The History of Paper Written communication has been the center of civilization for centuries. Most of our important records are on paper. Although writing has been around for a long time, paper hasn't. In fact, putting thoughts down in written form wasn't always easy or practical. Early people discovered that they could make simple drawings on the walls of caves, which was a great place for recording thoughts, but wasn't portable. Imagine spending hours scratching a message into a heavy clay tablet and then having to transport it. That's exactly what the Sumerians did around 4000 B.C. Although this form of written communication was now portable, it still wasn't practical because of its weight.
History continued For centuries, people tried to discover better surfaces on which to record their thoughts. Almost everything imaginable was tried. Wood, stone, ceramics, cloth, bark, metal, silk, bamboo, and tree leaves were all used as a writing surface at one time or another. The word "paper" is derived from the word "papyrus," which was a plant found in Egypt along the lower Nile River. About 5,000 years ago, Egyptians created "sheets" of papyrus by harvesting, peeling and slicing the plant into strips. The strips were then layered, pounded together and smoothed to make a flat, uniform sheet.
History continued No major changes in writing materials were to come for about 3,000 years. The person credited with inventing paper is a Chinese man named Ts'ai Lun. He took the inner bark of a mulberry tree and bamboo fibers, mixed them with water, and pounded them with a wooden tool. He then poured this mixture onto a flat piece of coarsely woven cloth and let the water drain through, leaving only the fibers on the cloth. Once dry, Ts'ai Lun discovered that he had created a quality writing surface that was relatively easy to make and lightweight. This knowledge of papermaking was used in China before word was passed along to Korea, Samarkand, Baghdad, and Damascus.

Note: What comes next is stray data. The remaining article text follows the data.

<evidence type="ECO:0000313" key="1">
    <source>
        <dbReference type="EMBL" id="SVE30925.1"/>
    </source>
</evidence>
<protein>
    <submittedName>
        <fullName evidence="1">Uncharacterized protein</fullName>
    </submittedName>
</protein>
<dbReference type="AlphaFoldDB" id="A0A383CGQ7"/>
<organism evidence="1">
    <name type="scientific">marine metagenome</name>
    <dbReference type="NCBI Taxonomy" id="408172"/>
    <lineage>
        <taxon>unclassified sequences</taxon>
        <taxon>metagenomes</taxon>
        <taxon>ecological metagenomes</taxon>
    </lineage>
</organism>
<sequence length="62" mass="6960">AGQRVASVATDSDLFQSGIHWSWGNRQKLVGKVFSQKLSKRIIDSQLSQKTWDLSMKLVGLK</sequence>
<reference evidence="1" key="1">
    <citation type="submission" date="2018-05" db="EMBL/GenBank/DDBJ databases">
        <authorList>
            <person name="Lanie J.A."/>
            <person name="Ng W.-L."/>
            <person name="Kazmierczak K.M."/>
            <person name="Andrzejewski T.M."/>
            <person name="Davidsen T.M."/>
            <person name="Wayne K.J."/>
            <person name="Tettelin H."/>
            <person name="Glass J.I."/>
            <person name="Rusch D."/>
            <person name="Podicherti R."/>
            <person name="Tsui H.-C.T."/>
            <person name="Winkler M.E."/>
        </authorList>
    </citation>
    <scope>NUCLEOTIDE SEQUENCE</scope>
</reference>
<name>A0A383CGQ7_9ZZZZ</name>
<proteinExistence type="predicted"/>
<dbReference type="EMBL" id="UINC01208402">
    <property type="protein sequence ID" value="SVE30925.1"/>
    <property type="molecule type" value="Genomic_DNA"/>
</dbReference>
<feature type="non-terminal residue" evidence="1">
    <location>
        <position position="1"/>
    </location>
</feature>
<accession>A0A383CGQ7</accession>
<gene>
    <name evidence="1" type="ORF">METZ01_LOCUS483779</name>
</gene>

History continued By the 10th century, Arabians were substituting linen fibers for wood and bamboo, creating a finer sheet of paper. Although paper was of fairly high quality now, the only way to reproduce written work was by hand, a painstaking process.
History continued By the 12th century, papermaking reached Europe. In 1448, Johannes Gutenberg, a German, was credited with inventing the printing press. (It is believed that moveable type was actually invented hundreds of years earlier in Asia.) Books and other important documents could now be reproduced quickly. This method of printing in large quantities led to a rapid increase in the demand for paper
Paper today For generations people have taken for granted how paper was created from trees. Now, paper is often recycled and made into new paper to help preserve our natural resources.
Making your own paper How do artists create handmade paper? It is an easy, inexpensive process that you could do at home! Be sure to ask mom or dad first! You will need a few basic supplies: A blender, paper to be recycled (even paper towels), water, a large basin or tub, a screen, extra newspapers or towels, sponges and plenty of space to dry your creation!
Step one Tear up pieces of the paper into a blender filled 3/4 of the way with water. With the lid on the blender, blend the paper until it is a fine pulp
Step two Place your pulp into a large basin filled with more water. The mixture should be very soupy.
Step three Run your screen under the pulp and pull up. This is called pulling the pulp.
Step four Turn the screen over onto a stack of newspapers or towels. Keep the screen in place while sponging out the extra water. This is called couching.
Step five Now lift the screen and voila you have a sheet of paper. Allow to dry and you can write, paint or draw on your new paper.
There are endless possibilities for papermaking. We will be casting our paper over plastic bowls, which will create decorative paper bowls.
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